On a late afternoon in June 2018, Craig Carton is at a high-limit blackjack table in a casino just outside of Philadelphia.
The high-profile New York sports-talk host is fighting an internal battle between his ego and his soul. He needs to double down but doesn’t have the cash in front of him.
Nine months earlier, Carton had been arrested by federal agents at his home and charged with fraud for his role in a concert ticket resale scheme, some of the proceeds from which he used to pay off gambling debts. He resigned from the No. 1 sports-talk show in New York City, “Boomer & Carton,” on Sept. 13, 2017. His dream job was gone, and his freedom was in jeopardy.
Yet, even after spending two weeks at a gambling rehabilitation center, he was back at the blackjack table months later, debating his next move.
Carton knows the correct play for the hand he has just been dealt is to double down, but to do so, he’ll need to race out to the parking lot and get the money he purposely left in his truck as a test of self-control. The advantage play for his life, however, is to step away from gambling altogether. Carton asks the dealer to pause the game and heads to get the money.
An hour later, he has lost it all and failed his own test, but he may have won the war within himself — and that personal victory could help America’s growing betting market tackle one of its most critical challenges.
“At that point, I was willing to admit to myself that I had a problem,” Carton said during a series of recent interviews with ESPN conducted on Zoom. “That really started my journey of being able to tell you I have a problem, and those are two different things. Owning that I have a problem is one thing and then to be able to look another man in his face, eye-to-eye, and not care what you think of me … honestly, that was the toughest hill for me to climb. Thankfully, I was able to climb it, because a lot of people don’t.”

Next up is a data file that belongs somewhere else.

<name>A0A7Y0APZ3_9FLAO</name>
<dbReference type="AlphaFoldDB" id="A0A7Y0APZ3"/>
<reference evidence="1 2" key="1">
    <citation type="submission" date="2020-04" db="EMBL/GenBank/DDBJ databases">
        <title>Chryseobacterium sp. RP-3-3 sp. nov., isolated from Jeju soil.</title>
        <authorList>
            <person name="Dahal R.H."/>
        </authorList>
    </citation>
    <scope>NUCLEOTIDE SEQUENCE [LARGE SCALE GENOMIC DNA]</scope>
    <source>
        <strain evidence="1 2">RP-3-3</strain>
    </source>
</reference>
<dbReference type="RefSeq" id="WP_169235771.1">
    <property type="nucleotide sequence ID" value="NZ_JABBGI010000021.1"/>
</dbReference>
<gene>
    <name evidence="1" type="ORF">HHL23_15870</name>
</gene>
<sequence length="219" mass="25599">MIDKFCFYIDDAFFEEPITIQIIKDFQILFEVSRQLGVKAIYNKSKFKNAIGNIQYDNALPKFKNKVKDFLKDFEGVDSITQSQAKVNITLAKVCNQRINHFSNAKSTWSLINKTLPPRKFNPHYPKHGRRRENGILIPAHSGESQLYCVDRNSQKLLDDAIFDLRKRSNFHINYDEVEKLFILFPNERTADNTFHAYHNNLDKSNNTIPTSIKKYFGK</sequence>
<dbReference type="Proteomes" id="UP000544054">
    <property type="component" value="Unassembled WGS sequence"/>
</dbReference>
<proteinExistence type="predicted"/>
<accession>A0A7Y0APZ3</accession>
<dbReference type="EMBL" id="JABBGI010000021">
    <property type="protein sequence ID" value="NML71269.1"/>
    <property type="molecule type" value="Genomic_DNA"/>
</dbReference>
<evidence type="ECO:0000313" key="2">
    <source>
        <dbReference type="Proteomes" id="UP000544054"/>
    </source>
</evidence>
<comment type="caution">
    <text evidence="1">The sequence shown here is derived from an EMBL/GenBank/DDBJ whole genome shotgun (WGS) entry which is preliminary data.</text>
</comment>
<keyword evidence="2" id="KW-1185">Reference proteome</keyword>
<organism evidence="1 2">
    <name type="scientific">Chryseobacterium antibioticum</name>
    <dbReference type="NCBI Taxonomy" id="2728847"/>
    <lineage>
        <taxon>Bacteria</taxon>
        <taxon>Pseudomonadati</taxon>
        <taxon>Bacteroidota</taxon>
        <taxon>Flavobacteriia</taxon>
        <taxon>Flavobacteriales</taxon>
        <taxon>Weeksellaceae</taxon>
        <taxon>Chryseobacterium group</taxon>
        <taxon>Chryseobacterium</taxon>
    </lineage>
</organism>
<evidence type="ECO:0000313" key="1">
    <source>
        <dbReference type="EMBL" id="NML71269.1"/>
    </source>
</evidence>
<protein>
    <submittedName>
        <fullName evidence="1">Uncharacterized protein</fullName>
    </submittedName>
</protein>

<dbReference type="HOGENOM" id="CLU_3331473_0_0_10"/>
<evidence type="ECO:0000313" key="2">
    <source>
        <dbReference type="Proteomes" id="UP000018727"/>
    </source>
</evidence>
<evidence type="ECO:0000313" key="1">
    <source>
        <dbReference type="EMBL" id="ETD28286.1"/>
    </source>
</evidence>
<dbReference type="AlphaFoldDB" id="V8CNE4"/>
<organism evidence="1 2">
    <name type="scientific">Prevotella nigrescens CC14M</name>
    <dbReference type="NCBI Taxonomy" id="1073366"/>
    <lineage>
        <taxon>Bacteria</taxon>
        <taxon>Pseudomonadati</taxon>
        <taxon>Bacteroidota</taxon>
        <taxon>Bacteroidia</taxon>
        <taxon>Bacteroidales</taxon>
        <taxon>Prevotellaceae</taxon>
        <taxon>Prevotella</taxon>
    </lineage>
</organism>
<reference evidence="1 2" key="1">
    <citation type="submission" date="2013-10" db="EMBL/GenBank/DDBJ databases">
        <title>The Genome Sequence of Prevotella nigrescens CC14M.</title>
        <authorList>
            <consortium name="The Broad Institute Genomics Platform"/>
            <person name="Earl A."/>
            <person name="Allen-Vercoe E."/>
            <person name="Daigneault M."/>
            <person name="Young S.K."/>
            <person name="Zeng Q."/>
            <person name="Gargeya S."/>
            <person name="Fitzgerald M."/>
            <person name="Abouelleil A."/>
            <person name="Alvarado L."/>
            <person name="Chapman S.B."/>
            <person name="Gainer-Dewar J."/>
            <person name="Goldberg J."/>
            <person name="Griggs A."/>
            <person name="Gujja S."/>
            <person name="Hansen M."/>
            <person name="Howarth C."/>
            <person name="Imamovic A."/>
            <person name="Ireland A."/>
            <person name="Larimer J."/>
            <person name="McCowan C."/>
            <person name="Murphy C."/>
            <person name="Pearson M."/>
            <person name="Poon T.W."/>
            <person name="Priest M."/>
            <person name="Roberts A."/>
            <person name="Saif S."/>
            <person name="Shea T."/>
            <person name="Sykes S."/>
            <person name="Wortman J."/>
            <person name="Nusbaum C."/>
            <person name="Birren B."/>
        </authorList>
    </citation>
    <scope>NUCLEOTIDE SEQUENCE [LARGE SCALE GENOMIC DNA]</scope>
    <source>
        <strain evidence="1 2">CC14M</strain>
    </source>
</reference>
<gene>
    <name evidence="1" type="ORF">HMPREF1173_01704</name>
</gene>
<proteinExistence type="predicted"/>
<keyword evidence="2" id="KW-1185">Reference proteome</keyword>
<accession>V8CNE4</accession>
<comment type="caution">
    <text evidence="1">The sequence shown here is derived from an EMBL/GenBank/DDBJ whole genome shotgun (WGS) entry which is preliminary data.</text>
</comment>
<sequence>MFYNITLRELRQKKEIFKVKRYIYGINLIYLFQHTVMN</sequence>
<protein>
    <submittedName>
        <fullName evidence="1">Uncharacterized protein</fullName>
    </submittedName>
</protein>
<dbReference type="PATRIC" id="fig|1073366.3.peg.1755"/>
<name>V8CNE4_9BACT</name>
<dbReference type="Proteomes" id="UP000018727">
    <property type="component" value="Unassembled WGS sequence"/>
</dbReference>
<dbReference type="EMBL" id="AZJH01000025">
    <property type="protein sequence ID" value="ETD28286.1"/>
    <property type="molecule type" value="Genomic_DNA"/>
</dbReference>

Carton says he hasn’t gambled since that afternoon blackjack session in June 2018. He was convicted of fraud in the spring of 2019, sentenced to 3½ years in federal prison and required to pay $4.8 million in restitution to the victims of his crime. He was released from prison in June 2020 and back on the air with WFAN four months later.
Today, he’s as brash as ever behind the microphone on his afternoon show, “Carton and Roberts,” but off air, in his role as the face of sportsbook FanDuel’s efforts to combat problem gambling, he’s humble and contrite. He now has the loudest voice and biggest platform any problem gambler has ever had, …….